Imagine this if you will:
An employee is teleworking on some critical corporate business and financial information. Some hours later, the employee takes a break to go to the grocery store. The laptop and the files are left on the dining room table. Twenty minutes later, an intruder slides in through the unlocked back door. The alarm system had not been set. The intruder notices the documents and equipment and leaves with them. The employee promptly reports the theft to their boss and to police but the damage is done. A day later, the corporate security IT Department notices that the weak password has been breached and sensitive corporate information has been compromised.
What went wrong? Unfortunately, this scenario is not far from reality. The two key elements of information security, cybersecurity and physical security, converge in a situation that was entirely preventable.
With COVID-19 impacting businesses, organizations, and governments around the world, they have either been implementing well-developed business continuity plans or have been responding as best they can to mitigate losses to revenue and to their available workforce. Increasingly, the workplace has become more de-centralized as workers perform their duties while physically distanced from each other. Working from home is increasing the reliance on online platforms for everything from strategy and financial planning to project work. Electronic means to communicate effectively via email, voice, and video depend on the confidentiality, integrity, and availability of the chosen systems. Cybersecurity is on everyone’s mind as a critical factor in business and economic resilience yet it is just one piece of information security.
Cyber security is the practice of defending computers, servers, mobile devices, electronic systems, networks, and data from malicious attacks.¹ Some key categories include protecting applications and networks as well as the electronic storage of data and operational security, which consists of the processes and decisions for protecting data as an asset. Operational security also includes ensuring that information related to personnel movements, schedules and locations is protected and that conversations over digital means or in meetings are not intercepted.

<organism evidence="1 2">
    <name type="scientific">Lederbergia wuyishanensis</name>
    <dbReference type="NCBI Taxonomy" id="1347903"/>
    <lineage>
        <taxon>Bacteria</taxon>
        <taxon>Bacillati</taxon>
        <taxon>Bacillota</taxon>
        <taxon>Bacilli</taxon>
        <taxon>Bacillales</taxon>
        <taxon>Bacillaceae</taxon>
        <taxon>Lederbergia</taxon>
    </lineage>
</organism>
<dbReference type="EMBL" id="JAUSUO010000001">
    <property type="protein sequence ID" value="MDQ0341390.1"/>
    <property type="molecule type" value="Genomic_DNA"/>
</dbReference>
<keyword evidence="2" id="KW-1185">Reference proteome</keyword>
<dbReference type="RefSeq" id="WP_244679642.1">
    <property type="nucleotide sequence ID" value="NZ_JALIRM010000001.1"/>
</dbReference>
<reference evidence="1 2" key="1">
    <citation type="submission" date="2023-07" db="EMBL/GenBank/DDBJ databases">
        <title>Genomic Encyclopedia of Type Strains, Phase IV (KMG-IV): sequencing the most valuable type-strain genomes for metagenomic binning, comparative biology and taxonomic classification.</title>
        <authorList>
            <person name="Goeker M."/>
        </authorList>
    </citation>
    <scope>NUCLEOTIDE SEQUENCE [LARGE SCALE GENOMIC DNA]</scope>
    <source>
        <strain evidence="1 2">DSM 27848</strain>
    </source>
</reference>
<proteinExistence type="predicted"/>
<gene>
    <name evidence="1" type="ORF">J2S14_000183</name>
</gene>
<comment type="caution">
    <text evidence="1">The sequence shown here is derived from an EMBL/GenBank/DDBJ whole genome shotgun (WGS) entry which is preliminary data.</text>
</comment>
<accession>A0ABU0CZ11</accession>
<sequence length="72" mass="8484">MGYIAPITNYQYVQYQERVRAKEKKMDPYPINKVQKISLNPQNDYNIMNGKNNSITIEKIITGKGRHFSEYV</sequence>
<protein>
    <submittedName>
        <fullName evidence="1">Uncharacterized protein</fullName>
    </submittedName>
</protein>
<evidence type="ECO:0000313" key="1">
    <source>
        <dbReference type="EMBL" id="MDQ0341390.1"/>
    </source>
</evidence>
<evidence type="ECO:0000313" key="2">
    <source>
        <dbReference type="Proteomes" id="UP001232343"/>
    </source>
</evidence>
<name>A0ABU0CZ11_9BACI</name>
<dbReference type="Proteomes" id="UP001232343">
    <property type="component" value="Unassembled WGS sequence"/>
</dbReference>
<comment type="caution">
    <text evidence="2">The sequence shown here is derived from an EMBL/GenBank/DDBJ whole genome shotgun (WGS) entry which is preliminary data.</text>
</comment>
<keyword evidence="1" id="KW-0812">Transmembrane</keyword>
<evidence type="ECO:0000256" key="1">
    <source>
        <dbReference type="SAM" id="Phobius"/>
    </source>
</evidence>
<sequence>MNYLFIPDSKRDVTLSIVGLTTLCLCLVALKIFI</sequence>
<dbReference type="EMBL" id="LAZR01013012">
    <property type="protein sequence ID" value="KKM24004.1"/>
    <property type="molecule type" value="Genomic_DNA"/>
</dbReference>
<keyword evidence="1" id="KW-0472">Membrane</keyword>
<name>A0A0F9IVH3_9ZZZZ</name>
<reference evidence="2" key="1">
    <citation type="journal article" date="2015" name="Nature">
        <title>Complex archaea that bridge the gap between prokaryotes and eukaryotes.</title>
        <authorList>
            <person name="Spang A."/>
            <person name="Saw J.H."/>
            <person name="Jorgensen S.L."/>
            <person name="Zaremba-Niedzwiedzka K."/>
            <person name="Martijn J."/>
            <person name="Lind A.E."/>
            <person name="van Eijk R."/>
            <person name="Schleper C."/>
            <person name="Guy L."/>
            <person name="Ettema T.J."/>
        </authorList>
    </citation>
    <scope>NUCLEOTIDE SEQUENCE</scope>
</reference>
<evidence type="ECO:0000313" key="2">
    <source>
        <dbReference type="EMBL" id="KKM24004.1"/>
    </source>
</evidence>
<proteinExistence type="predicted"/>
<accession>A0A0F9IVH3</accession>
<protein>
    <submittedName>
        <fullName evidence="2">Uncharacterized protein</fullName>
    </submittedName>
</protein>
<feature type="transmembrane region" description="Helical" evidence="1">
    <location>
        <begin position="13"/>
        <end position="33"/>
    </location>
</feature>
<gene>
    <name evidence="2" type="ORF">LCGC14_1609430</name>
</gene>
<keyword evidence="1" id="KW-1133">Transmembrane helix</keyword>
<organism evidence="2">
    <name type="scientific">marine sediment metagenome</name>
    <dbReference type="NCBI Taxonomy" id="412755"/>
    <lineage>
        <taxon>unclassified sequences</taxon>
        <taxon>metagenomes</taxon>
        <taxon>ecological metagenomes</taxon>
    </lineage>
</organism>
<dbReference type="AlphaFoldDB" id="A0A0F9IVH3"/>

The loss of intellectual property and trade secrets in Canada alone amounts to tens of billions of dollars annually whereas in the United States this figure reaches into the hundreds of billions of dollars. Protecting against such losses requires a comprehensive security program that avoids weak links by capitalizing on the convergence of physical, electronic and cyber security activities in a holistic manner. For example, a sophisticated cybersecurity program cannot protect information that might be stolen by authorized users or through the use of hidden cameras, wireless microphones, GPS trackers, radiofrequency sources, wiretaps or bugs.
An organization’s efforts to protect its critical information rests on the layered defences of its entire security program. Physical security protects the approaches to and the infrastructure holding the information and computer assets and is underpinned by comprehensive threat and risk assessments, site surveys, and security engineering and design supported by policies and procedures that address access control, personnel vetting, and security incident response capabilities.
Finally, one of the keys to successfully protecting an organization’s information is to instill a security culture and security mindset at home and at work. Security awareness training comprises part of a holistic security program where everyone must be involved, from CEO to the newest worker.
With this in mind, the employee in the previous scenario would have physically locked and secured the documents and the laptop, employed a strong password, would have locked the back door and engaged the alarm system prior to leaving.
As the business world transitions to more teleworking and organizations re-examine their workflows and processes, the time is right to also review security practices to ensure that physical, electronic and cyber security activities are aligned into a truly converged security program.
Presidia Security Consulting, a member of the ADGA Group of Companies, has extensive experience conducting comprehensive security program reviews, including information security protection for large government departments and private businesses. Should you require further information or assistance we can be reached at email@example.com.
The author, Frédéric Maurette, is Presidia Security Consulting Inc.’s Principal – Quebec Region. He can be reached at firstname.lastname@example.org.